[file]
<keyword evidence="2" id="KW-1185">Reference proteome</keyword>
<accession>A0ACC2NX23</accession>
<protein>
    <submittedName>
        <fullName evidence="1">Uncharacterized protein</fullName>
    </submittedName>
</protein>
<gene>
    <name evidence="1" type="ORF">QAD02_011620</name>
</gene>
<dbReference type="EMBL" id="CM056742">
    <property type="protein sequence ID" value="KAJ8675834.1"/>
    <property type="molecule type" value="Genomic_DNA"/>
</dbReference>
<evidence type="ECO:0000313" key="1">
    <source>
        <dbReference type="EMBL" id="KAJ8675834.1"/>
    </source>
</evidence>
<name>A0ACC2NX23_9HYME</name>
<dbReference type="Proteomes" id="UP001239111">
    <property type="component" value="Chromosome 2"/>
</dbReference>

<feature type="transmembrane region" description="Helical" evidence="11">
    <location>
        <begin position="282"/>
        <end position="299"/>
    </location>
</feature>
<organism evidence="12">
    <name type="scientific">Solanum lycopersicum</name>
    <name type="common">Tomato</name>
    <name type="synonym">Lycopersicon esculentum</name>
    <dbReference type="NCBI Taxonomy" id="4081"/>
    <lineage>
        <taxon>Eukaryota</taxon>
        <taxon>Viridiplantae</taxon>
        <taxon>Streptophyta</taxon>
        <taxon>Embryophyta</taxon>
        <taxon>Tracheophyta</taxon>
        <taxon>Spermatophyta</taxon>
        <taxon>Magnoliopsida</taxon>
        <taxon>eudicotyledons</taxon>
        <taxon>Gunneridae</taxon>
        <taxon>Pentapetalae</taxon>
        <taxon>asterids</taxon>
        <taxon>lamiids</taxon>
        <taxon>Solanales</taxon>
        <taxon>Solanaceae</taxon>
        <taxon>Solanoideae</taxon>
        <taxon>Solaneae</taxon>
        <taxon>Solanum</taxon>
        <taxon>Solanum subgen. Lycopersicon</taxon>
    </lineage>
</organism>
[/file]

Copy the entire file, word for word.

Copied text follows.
<keyword evidence="2" id="KW-1185">Reference proteome</keyword>
<accession>A0ACC2NX23</accession>
<protein>
    <submittedName>
        <fullName evidence="1">Uncharacterized protein</fullName>
    </submittedName>
</protein>
<gene>
    <name evidence="1" type="ORF">QAD02_011620</name>
</gene>
<dbReference type="EMBL" id="CM056742">
    <property type="protein sequence ID" value="KAJ8675834.1"/>
    <property type="molecule type" value="Genomic_DNA"/>
</dbReference>
<evidence type="ECO:0000313" key="1">
    <source>
        <dbReference type="EMBL" id="KAJ8675834.1"/>
    </source>
</evidence>
<name>A0ACC2NX23_9HYME</name>
<dbReference type="Proteomes" id="UP001239111">
    <property type="component" value="Chromosome 2"/>
</dbReference>

<feature type="transmembrane region" description="Helical" evidence="11">
    <location>
        <begin position="282"/>
        <end position="299"/>
    </location>
</feature>
<organism evidence="12">
    <name type="scientific">Solanum lycopersicum</name>
    <name type="common">Tomato</name>
    <name type="synonym">Lycopersicon esculentum</name>
    <dbReference type="NCBI Taxonomy" id="4081"/>
    <lineage>
        <taxon>Eukaryota</taxon>
        <taxon>Viridiplantae</taxon>
        <taxon>Streptophyta</taxon>
        <taxon>Embryophyta</taxon>
        <taxon>Tracheophyta</taxon>
        <taxon>Spermatophyta</taxon>
        <taxon>Magnoliopsida</taxon>
        <taxon>eudicotyledons</taxon>
        <taxon>Gunneridae</taxon>
        <taxon>Pentapetalae</taxon>
        <taxon>asterids</taxon>
        <taxon>lamiids</taxon>
        <taxon>Solanales</taxon>
        <taxon>Solanaceae</taxon>
        <taxon>Solanoideae</taxon>
        <taxon>Solaneae</taxon>
        <taxon>Solanum</taxon>
        <taxon>Solanum subgen. Lycopersicon</taxon>
    </lineage>
</organism>